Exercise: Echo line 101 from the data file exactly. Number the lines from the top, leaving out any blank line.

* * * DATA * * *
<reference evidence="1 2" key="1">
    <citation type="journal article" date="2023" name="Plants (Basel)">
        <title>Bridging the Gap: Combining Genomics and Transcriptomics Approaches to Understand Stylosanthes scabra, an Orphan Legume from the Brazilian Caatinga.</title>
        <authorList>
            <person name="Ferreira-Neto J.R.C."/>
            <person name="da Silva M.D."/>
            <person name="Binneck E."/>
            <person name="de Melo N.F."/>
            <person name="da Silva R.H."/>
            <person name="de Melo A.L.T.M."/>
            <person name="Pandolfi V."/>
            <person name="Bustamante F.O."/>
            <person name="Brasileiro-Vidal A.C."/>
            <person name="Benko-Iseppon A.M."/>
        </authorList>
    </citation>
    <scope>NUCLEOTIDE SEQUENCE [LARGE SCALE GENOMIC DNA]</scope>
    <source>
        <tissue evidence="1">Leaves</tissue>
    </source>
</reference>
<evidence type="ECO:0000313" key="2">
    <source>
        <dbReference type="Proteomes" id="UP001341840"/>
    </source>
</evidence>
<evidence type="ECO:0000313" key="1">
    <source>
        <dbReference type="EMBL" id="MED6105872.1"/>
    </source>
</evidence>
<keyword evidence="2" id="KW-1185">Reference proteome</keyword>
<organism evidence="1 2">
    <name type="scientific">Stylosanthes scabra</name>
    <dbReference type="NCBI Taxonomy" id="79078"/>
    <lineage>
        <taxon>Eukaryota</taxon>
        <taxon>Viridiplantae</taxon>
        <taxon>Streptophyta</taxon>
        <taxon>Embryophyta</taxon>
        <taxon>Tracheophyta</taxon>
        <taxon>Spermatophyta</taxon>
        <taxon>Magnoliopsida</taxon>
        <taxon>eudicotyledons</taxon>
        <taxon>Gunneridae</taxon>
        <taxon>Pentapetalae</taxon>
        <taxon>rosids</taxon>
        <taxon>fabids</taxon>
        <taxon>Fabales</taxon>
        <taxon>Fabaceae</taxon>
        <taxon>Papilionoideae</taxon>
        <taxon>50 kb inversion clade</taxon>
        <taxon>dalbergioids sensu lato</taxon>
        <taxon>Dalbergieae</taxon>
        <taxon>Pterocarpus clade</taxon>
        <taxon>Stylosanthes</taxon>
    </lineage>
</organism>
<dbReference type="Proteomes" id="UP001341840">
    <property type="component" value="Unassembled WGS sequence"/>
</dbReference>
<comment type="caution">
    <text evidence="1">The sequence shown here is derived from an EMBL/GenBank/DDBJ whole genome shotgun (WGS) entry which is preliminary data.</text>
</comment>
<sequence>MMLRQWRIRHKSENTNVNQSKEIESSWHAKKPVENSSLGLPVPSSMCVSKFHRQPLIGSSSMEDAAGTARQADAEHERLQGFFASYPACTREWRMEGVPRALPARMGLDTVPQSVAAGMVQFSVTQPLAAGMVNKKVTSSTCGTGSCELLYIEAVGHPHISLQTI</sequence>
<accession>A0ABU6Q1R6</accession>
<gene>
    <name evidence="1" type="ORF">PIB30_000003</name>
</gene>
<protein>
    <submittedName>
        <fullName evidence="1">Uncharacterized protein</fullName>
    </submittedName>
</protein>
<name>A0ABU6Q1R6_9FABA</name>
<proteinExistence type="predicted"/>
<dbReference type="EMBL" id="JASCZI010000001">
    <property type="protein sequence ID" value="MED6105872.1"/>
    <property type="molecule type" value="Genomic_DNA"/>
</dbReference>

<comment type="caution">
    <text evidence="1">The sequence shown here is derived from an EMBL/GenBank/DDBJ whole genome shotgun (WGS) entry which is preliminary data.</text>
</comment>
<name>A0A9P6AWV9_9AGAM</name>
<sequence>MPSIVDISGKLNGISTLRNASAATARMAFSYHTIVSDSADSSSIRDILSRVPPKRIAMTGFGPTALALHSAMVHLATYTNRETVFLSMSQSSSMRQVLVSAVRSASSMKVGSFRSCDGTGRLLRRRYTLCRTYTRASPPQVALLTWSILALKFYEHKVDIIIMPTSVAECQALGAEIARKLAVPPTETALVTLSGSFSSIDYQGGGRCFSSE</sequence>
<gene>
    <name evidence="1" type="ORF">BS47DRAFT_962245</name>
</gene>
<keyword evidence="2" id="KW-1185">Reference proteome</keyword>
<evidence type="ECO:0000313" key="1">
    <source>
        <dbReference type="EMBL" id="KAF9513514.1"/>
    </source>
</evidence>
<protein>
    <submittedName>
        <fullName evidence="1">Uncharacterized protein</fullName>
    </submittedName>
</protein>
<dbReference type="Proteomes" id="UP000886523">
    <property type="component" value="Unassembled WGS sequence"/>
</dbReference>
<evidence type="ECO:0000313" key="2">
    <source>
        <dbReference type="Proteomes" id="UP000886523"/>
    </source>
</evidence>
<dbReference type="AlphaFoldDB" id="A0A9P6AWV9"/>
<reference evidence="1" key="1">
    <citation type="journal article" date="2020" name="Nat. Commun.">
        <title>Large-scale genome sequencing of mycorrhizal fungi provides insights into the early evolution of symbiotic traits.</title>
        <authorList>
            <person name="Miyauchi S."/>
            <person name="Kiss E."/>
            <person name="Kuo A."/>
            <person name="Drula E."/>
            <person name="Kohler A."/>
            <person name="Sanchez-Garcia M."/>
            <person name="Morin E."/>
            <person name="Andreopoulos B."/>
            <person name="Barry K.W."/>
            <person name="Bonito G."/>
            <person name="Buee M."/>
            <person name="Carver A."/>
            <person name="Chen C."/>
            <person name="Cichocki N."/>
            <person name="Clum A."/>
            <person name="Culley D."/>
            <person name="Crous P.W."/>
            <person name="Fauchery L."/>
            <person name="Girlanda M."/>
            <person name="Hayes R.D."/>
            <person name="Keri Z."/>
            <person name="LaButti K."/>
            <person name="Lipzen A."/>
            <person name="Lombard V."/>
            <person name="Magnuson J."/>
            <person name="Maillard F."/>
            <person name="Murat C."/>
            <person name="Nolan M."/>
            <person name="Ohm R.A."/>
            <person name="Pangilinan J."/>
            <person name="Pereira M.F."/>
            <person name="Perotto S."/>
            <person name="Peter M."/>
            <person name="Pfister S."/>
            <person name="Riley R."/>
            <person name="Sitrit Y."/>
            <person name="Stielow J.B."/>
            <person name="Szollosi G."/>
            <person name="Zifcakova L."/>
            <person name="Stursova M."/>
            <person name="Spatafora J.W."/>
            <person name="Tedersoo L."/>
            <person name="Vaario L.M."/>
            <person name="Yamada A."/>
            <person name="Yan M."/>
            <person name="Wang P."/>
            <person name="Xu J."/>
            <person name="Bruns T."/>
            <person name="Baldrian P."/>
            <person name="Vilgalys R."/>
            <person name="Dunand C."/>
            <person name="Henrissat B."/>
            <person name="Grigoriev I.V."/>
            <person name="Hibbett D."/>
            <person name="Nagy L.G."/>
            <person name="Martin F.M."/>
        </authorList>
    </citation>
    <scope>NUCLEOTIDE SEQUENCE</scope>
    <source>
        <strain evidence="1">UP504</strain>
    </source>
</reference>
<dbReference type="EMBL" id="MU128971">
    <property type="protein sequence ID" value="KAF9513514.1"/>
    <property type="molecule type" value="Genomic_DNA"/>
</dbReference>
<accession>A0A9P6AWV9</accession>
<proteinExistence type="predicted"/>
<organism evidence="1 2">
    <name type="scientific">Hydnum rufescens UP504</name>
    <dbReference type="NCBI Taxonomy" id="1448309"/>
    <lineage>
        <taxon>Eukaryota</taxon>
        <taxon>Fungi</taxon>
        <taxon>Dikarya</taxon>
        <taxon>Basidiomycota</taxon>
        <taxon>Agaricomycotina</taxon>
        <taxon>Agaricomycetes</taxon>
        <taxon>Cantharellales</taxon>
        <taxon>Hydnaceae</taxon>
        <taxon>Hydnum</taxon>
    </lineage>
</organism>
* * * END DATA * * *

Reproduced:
    <property type="component" value="Unassembled WGS sequence"/>